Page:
Thursday, November 5, 2009


There are occasions when the human aspect of the writer takes a cue from the computer and/or computer operating systems.  With this cue firmly in mind, the human aspect of the writer does what the computer operating system does--it crashes.  If you had any relationship with the PC, you were aware of the ominous BSOD, the blue screen of death, which pulses with insistent menace before your eyes.  You try such time-tested mechanisms as making sure you are plugged in, which is to say, determine if you have had sufficient coffee.  When that does not appear to be the cause, you try rebooting, which is in this case turning to another scene in a work in progress, even beginning to laugh at the potential for discovering that the entire crash was the result of trying to write a scene that was not needed and wouldn't work for any of your favorite writers.  The laughter is a knowing laughter as a few sentences come forth, but then flutter and stop.

Crash, after all, means crash; the operating system is down, do you hear?  Down.

Desperate measures are needed.  Radio has its occasional Emergency Warning tests, with sounds emerging from the speakers that remind you of deep, determined snoring, followed by the reassuring, This was only a test.  Had there been an emergency, you would have been directed to the Emergency Warning System.  For computer emergency, you go to Tech Support, telephone calls to individuals with engaging Madrasi or Bengali accents that put you in mind of curry.  You will please to be turning off your computer. 

Tech support for the human condition is a combination of music, any music but Bach, which seems so compelling to you that it draws you into it for an examination of it and experience of it that demands your full interest and precludes the precious quality you have come to recognize as associative.  Music and reading.  While it is true these days that you have been on a particular Haydn and Mozart bent, finding each composer a kind of trampoline that sends your spirits soaring, they at the moment seem lackluster and so you turn to jazz, which in addition to its swinging beat captures the essence of a spontaneous pursuit of a harmonic puzzle, aspects that should help.  But don't.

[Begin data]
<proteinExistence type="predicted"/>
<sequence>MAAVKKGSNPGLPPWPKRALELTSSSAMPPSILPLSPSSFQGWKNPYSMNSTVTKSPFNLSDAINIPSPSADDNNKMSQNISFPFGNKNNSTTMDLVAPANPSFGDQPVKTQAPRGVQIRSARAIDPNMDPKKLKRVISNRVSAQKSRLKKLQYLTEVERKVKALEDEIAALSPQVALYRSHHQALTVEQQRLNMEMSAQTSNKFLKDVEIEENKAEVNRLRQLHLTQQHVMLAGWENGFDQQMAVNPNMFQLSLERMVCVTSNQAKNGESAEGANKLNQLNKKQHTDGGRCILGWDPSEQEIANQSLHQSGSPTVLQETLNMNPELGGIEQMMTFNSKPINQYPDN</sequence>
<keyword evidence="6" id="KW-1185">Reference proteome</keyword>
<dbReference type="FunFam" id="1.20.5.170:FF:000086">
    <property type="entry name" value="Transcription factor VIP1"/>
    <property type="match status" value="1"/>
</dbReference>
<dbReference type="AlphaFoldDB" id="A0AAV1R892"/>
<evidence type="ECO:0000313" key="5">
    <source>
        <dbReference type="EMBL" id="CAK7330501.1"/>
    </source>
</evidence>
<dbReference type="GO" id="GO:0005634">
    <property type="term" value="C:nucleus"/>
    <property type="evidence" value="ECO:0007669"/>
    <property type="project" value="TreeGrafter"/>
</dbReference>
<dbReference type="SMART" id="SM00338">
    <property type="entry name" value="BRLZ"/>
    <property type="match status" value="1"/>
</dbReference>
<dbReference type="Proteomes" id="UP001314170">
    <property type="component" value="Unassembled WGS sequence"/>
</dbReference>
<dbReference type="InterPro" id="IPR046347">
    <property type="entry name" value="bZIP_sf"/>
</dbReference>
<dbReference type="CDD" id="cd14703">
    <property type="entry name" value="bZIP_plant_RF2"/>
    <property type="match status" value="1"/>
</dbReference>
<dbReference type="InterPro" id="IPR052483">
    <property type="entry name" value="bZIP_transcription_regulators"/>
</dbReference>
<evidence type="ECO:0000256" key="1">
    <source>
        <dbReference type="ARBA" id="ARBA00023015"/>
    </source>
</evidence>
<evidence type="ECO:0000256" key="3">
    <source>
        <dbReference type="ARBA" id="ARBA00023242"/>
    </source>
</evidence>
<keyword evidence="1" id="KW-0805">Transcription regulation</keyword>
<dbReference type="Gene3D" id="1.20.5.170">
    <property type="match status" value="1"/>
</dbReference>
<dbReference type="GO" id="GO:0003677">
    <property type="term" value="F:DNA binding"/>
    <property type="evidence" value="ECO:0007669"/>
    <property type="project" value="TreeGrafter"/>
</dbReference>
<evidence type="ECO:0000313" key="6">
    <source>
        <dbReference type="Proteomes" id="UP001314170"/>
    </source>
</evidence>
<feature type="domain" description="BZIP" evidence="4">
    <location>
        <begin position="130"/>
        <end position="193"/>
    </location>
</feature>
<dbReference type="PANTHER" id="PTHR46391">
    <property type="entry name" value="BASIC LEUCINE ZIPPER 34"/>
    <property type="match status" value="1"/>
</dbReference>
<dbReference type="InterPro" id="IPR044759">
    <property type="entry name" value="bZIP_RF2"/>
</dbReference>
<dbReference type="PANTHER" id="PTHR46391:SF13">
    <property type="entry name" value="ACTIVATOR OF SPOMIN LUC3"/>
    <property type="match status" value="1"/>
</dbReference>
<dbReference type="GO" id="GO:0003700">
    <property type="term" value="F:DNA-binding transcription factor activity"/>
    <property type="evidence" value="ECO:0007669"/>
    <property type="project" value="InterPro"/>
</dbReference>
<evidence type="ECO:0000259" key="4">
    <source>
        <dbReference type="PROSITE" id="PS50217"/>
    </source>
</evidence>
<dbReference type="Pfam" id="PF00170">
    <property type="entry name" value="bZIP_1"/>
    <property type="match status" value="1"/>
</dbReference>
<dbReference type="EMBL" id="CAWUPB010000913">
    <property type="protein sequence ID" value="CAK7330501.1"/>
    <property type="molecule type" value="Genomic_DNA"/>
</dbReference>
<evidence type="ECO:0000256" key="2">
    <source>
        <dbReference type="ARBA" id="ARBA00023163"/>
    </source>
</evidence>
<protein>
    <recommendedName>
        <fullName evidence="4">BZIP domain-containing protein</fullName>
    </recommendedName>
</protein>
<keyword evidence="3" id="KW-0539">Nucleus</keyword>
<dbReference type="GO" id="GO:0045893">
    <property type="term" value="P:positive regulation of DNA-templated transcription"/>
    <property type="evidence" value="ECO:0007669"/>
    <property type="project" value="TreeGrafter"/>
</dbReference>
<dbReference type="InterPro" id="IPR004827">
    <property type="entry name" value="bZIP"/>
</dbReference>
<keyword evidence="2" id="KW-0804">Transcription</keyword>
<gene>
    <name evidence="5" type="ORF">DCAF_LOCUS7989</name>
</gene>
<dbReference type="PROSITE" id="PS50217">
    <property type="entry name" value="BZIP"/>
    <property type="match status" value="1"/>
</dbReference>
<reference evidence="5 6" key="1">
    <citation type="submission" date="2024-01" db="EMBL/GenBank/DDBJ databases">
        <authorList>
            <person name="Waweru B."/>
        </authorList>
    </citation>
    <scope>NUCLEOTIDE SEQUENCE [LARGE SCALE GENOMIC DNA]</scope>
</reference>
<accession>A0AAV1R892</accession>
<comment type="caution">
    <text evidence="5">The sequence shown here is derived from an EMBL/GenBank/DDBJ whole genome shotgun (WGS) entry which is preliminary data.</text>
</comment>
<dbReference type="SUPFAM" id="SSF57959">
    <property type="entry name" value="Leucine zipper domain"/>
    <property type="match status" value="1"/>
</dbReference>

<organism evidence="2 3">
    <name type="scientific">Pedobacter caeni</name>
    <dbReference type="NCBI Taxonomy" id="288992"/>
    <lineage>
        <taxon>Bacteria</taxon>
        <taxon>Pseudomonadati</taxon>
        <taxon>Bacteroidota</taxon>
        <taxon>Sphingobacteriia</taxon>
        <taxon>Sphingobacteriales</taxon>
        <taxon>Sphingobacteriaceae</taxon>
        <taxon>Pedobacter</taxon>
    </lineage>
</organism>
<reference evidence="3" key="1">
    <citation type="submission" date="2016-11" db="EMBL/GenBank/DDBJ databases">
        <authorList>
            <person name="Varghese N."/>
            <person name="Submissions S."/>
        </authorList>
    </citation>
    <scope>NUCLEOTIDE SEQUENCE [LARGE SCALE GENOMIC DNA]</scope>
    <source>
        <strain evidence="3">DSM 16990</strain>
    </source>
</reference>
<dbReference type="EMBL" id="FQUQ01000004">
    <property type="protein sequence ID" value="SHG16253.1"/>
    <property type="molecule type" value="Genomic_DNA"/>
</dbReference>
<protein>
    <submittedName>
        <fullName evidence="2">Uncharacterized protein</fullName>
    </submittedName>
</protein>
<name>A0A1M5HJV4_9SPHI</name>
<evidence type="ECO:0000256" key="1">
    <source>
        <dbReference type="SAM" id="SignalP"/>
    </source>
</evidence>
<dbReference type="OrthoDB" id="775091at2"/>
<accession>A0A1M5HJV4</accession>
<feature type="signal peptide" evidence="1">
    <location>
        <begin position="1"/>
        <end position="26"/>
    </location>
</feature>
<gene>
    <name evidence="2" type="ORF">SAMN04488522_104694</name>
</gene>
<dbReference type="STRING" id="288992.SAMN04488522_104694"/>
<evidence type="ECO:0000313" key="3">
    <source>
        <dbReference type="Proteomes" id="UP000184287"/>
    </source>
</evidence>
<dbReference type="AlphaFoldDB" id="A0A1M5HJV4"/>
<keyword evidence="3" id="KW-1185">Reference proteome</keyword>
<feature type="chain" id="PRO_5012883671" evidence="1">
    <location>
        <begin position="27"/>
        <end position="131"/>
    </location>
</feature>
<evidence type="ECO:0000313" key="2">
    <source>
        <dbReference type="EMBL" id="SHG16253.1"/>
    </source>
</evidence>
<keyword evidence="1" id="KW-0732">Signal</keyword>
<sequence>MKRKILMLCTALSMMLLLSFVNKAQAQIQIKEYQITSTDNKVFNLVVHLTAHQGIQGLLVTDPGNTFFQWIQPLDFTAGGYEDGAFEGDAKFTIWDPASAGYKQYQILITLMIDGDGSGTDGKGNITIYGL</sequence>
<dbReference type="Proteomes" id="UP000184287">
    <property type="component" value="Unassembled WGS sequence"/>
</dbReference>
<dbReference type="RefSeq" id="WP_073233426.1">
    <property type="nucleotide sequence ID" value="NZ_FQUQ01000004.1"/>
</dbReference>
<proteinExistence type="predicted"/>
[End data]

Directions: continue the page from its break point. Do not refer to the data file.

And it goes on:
This process has not consumed that much time.  You are still playing with options, one of which can be pulling forth an editorial job awaiting your attention so that you can cope with it and return it to its rightful owner, the better to send an invoice.  But you hesitate because this editing activity is something you want to be as up for in its way as the up is when you are composing.  And the editorial projects are uniformly good, so you cannot rely on your potential for irritation with the writer for missing observations or dribbling aimlessly instead of the metaphorical drive to the basket or the even more metaphorical long shot from the three-point range.

There is the equivalent of the lovely feature on your MacBook, the Force Quit, a deliberate shutting off of a program that doesn't work, allowing you to return to the flow of energy before the crash. You have sitting atop the chair that is as close to an In-box as you will have in a non-salaried position a longish letter seemingly inchoate in its details, digressions, and assertions, a work that seems to expect something of you, some sort of response, which you realize involves two separate acts, the full-out first response, then the revised edition that removes the cholers.  

Thus do you apply Force Quit, which in this case is finding something so laden with feeling, intensity, implication that you write your way back to the process that has done so well by you.

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